The USD index has dropped by around 17% since June 2010 high and despite a slight bounce this week it is unlikely to mark the beginning of a sustained turnaround. Nonetheless, I would caution about getting carried away with positioning for USD weakness. Whilst an imminent recovery looks unlikely the risk/reward of shorting the USD is becoming increasingly unfavourable.
Until then Federal Reserve comments will be watched closely for clues on policy and there are plenty of Fed speakers this week including a speech by Boston Fed’s Rosengren today and Fed Chairman Bernanke tomorrow. The USD will also gain some direction from jobs data and markets will be able to gauge more clues for Friday’s non-farm payrolls data , with the release of the April ADP employment report today.
The EUR is one currency that has suffered this week. News that Portugal’s caretaker government has reached an agreement with the European Union / International Monetary Fund on a bailout of as much as EUR 78 billion has so far been greeted with a muted response. EUR attention is still very much focussed on the ECB meeting tomorrow and prospects of a hawkish press statement suggest that EUR/USD downside will be limited, with support seen around 1.4755.
The JPY has strengthened by around 5% versus USD since its 6th April USD/JPY high around 85.53, confounding expectations that Japan’s FX intervention following the county’s devastating earthquake marked a major turning point in the currency. A combination of narrowing interest rate differentials with the US (2 year US/Japan yield differentials have narrowed by around 20bps in the past month), strong capital inflows to Japan (net bond and equity flows in the last four weeks have increased to their highest this year), and rising risk aversion have all played their part in driving the JPY higher.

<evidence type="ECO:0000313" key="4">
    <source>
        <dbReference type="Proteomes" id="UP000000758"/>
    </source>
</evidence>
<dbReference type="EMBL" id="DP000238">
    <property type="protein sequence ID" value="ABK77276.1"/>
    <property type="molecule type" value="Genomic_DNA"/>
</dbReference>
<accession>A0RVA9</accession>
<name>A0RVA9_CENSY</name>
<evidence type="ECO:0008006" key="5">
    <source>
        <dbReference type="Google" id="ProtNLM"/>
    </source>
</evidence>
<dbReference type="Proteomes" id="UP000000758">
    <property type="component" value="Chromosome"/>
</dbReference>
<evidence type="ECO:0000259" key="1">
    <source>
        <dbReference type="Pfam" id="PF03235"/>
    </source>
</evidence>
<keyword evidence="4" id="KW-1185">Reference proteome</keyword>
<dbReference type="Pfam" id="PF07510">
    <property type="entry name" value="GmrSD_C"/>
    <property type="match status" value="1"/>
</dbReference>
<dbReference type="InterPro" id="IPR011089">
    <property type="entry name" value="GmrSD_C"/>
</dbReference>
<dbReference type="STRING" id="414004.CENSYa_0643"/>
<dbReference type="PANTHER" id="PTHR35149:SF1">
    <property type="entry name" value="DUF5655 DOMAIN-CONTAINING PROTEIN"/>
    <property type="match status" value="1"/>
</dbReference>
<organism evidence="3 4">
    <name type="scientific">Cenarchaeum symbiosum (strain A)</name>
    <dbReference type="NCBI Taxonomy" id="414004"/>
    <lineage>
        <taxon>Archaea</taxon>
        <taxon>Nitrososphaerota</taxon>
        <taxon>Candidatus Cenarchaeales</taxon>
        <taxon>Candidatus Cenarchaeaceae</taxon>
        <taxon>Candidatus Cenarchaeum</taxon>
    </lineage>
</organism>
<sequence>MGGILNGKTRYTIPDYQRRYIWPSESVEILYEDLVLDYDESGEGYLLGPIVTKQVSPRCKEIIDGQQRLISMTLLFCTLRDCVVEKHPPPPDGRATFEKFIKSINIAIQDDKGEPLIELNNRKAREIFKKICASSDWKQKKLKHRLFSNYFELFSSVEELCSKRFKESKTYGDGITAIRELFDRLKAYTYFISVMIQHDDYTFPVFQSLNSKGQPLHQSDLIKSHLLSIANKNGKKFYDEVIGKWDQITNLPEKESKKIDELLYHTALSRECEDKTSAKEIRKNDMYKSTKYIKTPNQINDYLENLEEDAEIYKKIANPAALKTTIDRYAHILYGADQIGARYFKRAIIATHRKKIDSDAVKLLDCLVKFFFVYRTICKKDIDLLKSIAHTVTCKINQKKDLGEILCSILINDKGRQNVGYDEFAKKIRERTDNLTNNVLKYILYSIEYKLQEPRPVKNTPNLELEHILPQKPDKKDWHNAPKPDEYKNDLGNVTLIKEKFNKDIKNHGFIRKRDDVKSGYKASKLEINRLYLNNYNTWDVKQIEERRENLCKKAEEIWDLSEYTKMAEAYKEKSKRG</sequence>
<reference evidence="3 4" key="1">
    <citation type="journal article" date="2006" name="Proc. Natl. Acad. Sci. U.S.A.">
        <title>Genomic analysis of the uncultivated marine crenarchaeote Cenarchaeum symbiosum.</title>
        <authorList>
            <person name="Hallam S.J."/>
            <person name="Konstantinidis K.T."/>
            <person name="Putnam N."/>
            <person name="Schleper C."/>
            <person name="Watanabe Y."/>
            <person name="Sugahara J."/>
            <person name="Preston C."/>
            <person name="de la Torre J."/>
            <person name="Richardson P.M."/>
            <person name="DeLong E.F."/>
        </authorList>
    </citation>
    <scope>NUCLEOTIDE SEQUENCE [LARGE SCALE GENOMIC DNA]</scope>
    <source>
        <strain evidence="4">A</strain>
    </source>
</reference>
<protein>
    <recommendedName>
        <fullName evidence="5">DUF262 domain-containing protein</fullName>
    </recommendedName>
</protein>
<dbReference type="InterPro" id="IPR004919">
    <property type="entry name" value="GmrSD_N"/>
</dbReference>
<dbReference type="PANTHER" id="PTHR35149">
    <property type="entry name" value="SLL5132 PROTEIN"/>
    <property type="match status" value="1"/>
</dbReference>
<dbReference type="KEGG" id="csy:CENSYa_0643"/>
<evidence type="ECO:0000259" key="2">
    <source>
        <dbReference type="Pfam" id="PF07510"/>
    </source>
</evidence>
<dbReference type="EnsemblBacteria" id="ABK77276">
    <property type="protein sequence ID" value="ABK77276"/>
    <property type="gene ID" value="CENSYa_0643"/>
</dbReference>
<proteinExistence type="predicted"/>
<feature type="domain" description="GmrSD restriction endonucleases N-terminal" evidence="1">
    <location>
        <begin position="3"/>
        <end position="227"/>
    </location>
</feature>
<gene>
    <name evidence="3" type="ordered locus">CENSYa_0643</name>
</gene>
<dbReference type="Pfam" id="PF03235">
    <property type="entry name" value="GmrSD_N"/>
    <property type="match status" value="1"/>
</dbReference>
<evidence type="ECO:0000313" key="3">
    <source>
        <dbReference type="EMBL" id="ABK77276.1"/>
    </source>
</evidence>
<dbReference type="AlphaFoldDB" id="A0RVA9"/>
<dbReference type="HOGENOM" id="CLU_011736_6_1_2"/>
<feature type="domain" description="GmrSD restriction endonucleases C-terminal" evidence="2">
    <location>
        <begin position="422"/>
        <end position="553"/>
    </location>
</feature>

As a result USD/JPY is fast approaching the psychologically important level of 80, a level that if breached will likely lead to FX intervention. Although Golden Week holidays in Japan this week suggest that JPY liquidity may be quite thin, Japanese authorities are likely to remain resistant to further gains in the JPY, likely using thinning liquidity to their advantage.
Despite the JPY’s recent strength speculative positioning over the past four weeks has remained net short JPY, whilst Japanese margin traders have also increased their long USD/JPY bets, suggesting that these classes of investors are not to blame for the JPY’s appreciation. This suggests that FX intervention may not be as successful given that the market is already short JPY.
Given the risk of intervention on USD/JPY, the CHF appears to be an easier choice for safe haven demand against the background of rising risk aversion. The currency has risen to a record high against the USD, gaining around 8.3% so far this year. Given the hints of higher interest rates by the Swiss National Bank (SNB) and resilience economic performance, downside risks for CHF are limited at present unless risk appetite improves sharply. Further gains are likely with USD/CHF likely to test the 0.8570 support level over the short-term.